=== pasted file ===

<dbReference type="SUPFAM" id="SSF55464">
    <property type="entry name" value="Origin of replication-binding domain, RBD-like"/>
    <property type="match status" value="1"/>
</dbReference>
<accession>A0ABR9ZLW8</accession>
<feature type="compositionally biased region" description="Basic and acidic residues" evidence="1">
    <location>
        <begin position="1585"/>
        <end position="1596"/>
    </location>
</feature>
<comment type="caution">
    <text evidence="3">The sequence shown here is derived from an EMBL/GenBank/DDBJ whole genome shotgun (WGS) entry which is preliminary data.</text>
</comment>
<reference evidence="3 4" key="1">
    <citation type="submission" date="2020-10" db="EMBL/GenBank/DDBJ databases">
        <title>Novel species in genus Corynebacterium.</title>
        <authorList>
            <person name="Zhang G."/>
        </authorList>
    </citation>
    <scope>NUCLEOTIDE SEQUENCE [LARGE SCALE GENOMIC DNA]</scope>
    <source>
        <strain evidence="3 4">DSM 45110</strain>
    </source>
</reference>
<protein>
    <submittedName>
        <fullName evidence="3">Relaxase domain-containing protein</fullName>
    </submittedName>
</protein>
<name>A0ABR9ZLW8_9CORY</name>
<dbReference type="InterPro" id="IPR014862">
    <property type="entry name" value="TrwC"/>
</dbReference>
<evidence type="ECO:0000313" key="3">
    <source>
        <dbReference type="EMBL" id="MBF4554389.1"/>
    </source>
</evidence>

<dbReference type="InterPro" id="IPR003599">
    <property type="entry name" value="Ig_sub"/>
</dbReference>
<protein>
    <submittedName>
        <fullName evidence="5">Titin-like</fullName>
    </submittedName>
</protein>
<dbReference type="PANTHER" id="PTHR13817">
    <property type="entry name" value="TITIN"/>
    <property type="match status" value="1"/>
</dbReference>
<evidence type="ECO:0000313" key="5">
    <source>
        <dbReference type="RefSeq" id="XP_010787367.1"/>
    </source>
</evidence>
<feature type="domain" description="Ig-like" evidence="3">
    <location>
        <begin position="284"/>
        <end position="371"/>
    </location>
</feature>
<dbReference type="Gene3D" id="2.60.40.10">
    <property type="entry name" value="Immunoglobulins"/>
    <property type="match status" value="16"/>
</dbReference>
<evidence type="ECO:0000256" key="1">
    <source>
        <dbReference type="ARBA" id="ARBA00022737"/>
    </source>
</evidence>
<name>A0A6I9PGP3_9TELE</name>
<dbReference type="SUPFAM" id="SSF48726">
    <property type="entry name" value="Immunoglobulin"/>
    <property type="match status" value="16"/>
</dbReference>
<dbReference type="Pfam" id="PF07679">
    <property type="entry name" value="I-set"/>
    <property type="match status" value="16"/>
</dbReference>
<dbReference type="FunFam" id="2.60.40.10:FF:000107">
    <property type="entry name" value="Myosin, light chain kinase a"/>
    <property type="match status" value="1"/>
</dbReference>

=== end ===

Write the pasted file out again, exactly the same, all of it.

<dbReference type="SUPFAM" id="SSF55464">
    <property type="entry name" value="Origin of replication-binding domain, RBD-like"/>
    <property type="match status" value="1"/>
</dbReference>
<accession>A0ABR9ZLW8</accession>
<feature type="compositionally biased region" description="Basic and acidic residues" evidence="1">
    <location>
        <begin position="1585"/>
        <end position="1596"/>
    </location>
</feature>
<comment type="caution">
    <text evidence="3">The sequence shown here is derived from an EMBL/GenBank/DDBJ whole genome shotgun (WGS) entry which is preliminary data.</text>
</comment>
<reference evidence="3 4" key="1">
    <citation type="submission" date="2020-10" db="EMBL/GenBank/DDBJ databases">
        <title>Novel species in genus Corynebacterium.</title>
        <authorList>
            <person name="Zhang G."/>
        </authorList>
    </citation>
    <scope>NUCLEOTIDE SEQUENCE [LARGE SCALE GENOMIC DNA]</scope>
    <source>
        <strain evidence="3 4">DSM 45110</strain>
    </source>
</reference>
<protein>
    <submittedName>
        <fullName evidence="3">Relaxase domain-containing protein</fullName>
    </submittedName>
</protein>
<name>A0ABR9ZLW8_9CORY</name>
<dbReference type="InterPro" id="IPR014862">
    <property type="entry name" value="TrwC"/>
</dbReference>
<evidence type="ECO:0000313" key="3">
    <source>
        <dbReference type="EMBL" id="MBF4554389.1"/>
    </source>
</evidence>

<dbReference type="InterPro" id="IPR003599">
    <property type="entry name" value="Ig_sub"/>
</dbReference>
<protein>
    <submittedName>
        <fullName evidence="5">Titin-like</fullName>
    </submittedName>
</protein>
<dbReference type="PANTHER" id="PTHR13817">
    <property type="entry name" value="TITIN"/>
    <property type="match status" value="1"/>
</dbReference>
<evidence type="ECO:0000313" key="5">
    <source>
        <dbReference type="RefSeq" id="XP_010787367.1"/>
    </source>
</evidence>
<feature type="domain" description="Ig-like" evidence="3">
    <location>
        <begin position="284"/>
        <end position="371"/>
    </location>
</feature>
<dbReference type="Gene3D" id="2.60.40.10">
    <property type="entry name" value="Immunoglobulins"/>
    <property type="match status" value="16"/>
</dbReference>
<evidence type="ECO:0000256" key="1">
    <source>
        <dbReference type="ARBA" id="ARBA00022737"/>
    </source>
</evidence>
<name>A0A6I9PGP3_9TELE</name>
<dbReference type="SUPFAM" id="SSF48726">
    <property type="entry name" value="Immunoglobulin"/>
    <property type="match status" value="16"/>
</dbReference>
<dbReference type="Pfam" id="PF07679">
    <property type="entry name" value="I-set"/>
    <property type="match status" value="16"/>
</dbReference>
<dbReference type="FunFam" id="2.60.40.10:FF:000107">
    <property type="entry name" value="Myosin, light chain kinase a"/>
    <property type="match status" value="1"/>
</dbReference>